In function the trigger unit is a peach; single stage, fully adjustable and crisp with a ribbed medium width blade. The weight can be adjusted from 2 - 4.4 lbs, but comes factory-set at 2.5 lbs. The safety consists of a rolling lever, rear right of the action that pushes forward to FIRE and reverses for SAFE. Sensibly it allows bolt operation even when set to SAFE.
As with most Rimfires, bolt locking is basic; the squared section of the operating handle engages with a slot in the receiver. Up front is a non-rotating head with twin extractors with a gas escape groove in the bolt face. The mechanism can be dismantled in the field without tools, though why you would want to is a mystery to me! The bolt lever is long offering a smooth and easy movement. This is aided by a synthetic ball end knob, which makes it easy to palm it open or closed, and not too cold to the touch either.
The receiver shows both a dovetail and threaded holes for scope mounting. The chances are you will go with the former (as I did), as it doesn’t require bases, just rings with suitable ½” claw mounts. The action cycles smoothly, which I attribute to the bolt being supported for two thirds of its length at any time of its travel. This means that it aligns and locks up consistently providing a good foundation for accuracy.
In 17HMR the magazine capacity is only four rounds, so a spare or two is essential. This to my mind is on the low side, certainly in comparison with guns like the Ruger 77/17, which offers nine as standard. The mag is steel with a plastic base and a stainless follower, and it sits flush to the underside of the stock. The release catch is situated in front of the trigger, and it must be kept depressed constantly during removal or the magazine will not slide freely from the well. Nitpicking perhaps, but on such a classy rifle as this the feed system does appear a little basic.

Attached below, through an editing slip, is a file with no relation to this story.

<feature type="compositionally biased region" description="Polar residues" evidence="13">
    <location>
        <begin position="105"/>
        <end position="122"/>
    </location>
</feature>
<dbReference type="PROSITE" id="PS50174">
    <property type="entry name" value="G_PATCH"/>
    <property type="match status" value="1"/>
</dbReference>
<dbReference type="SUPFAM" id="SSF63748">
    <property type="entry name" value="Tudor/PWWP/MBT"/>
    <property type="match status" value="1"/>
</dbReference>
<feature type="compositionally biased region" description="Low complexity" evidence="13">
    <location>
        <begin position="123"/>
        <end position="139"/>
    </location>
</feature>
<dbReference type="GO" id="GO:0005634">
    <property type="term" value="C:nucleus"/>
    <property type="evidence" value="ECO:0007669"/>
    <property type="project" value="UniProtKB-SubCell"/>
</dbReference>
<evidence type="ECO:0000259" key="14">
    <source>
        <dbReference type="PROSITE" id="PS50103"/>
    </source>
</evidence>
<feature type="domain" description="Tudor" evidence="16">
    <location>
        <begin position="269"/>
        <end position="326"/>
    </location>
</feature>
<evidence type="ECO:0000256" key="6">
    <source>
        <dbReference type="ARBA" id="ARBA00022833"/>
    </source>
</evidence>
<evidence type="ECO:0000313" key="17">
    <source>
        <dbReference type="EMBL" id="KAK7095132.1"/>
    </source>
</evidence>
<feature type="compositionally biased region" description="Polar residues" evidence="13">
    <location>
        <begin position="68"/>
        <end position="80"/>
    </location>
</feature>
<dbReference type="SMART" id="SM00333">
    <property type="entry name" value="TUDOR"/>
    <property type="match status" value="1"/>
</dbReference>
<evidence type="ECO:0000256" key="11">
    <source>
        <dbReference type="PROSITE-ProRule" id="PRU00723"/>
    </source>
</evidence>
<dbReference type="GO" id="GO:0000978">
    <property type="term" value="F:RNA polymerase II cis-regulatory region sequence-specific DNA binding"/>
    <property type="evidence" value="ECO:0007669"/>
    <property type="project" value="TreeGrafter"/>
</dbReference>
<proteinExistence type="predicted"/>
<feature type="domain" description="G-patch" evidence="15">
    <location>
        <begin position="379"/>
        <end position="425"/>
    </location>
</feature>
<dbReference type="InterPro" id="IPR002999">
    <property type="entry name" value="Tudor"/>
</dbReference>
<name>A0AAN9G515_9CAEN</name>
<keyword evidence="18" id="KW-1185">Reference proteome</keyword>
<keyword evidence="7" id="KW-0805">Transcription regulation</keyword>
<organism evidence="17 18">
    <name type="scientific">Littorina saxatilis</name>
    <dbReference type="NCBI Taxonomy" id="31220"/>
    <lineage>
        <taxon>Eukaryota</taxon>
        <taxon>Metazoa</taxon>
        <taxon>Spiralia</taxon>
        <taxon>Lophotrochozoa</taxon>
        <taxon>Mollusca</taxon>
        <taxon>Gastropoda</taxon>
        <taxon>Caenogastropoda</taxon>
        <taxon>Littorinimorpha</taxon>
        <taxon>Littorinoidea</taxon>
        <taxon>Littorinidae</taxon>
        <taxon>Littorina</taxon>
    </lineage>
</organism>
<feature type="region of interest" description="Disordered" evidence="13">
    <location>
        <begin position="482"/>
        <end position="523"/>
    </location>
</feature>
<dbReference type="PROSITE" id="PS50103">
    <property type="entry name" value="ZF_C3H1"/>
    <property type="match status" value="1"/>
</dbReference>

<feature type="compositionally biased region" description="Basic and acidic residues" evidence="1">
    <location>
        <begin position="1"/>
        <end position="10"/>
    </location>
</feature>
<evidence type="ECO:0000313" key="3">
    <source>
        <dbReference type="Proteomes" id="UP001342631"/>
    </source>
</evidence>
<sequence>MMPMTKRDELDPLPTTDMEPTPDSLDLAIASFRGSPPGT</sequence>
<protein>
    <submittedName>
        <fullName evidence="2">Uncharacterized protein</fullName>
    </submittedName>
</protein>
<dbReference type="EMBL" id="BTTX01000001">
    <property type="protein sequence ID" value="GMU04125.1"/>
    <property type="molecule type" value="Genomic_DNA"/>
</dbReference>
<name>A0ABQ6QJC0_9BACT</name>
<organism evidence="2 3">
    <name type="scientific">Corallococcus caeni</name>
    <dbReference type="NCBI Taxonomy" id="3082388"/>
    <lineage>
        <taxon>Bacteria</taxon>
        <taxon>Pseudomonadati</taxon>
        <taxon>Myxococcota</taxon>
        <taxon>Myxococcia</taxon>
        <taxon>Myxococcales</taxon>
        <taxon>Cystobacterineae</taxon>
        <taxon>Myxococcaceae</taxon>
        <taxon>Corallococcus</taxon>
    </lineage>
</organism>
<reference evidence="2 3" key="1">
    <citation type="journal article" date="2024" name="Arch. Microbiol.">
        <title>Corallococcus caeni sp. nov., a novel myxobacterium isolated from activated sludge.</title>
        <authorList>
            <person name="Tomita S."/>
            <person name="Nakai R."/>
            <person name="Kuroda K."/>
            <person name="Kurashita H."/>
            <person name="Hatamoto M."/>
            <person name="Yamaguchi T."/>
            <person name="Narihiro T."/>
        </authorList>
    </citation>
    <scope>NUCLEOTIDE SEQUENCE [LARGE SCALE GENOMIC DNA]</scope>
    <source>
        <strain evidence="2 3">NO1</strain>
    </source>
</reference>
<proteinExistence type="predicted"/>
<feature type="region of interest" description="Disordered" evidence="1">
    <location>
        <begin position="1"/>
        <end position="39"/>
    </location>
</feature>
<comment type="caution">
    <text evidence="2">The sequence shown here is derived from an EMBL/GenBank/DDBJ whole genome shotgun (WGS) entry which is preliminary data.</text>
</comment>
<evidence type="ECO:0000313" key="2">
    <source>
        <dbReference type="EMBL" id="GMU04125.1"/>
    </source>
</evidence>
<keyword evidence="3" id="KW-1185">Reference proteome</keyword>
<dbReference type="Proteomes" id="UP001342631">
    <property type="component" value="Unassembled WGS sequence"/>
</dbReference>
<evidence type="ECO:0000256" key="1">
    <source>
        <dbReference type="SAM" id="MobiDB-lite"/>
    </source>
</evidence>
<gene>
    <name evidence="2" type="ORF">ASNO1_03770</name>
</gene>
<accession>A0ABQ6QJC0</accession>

Lock, Stock and…
Now to the heart of the matter - the barrel. This 18” Olympic match grade unit shows eight lands and a 1-9” rifling twist. It has a medium/heavy profile tapering from 0.86” to 0.752” at the muzzle. Threaded ½” x 20 UNF for a moderator, this section is counter bored so forms a hollow tube at the muzzle. It’s certainly different, as all other Rimfires maintain the rifling and simply thread the exterior barrel wall. Apart from giving the muzzle crown the ultimate in protection, I can’t see why Anschütz have taken this route. The rifle arrived boxed with its test target, fired at 55 yards, so I was confident that the 1517 would not disapoint.
As always with my 17HMRs I set up for a 100 yard zero. Ammo went to three brands and two bullet weights – Hornady 20-grain XTP and 17-grain V-MAX, CCI 20-grain hollow point and Federal 17-grain, which also appears to be a V-MAX.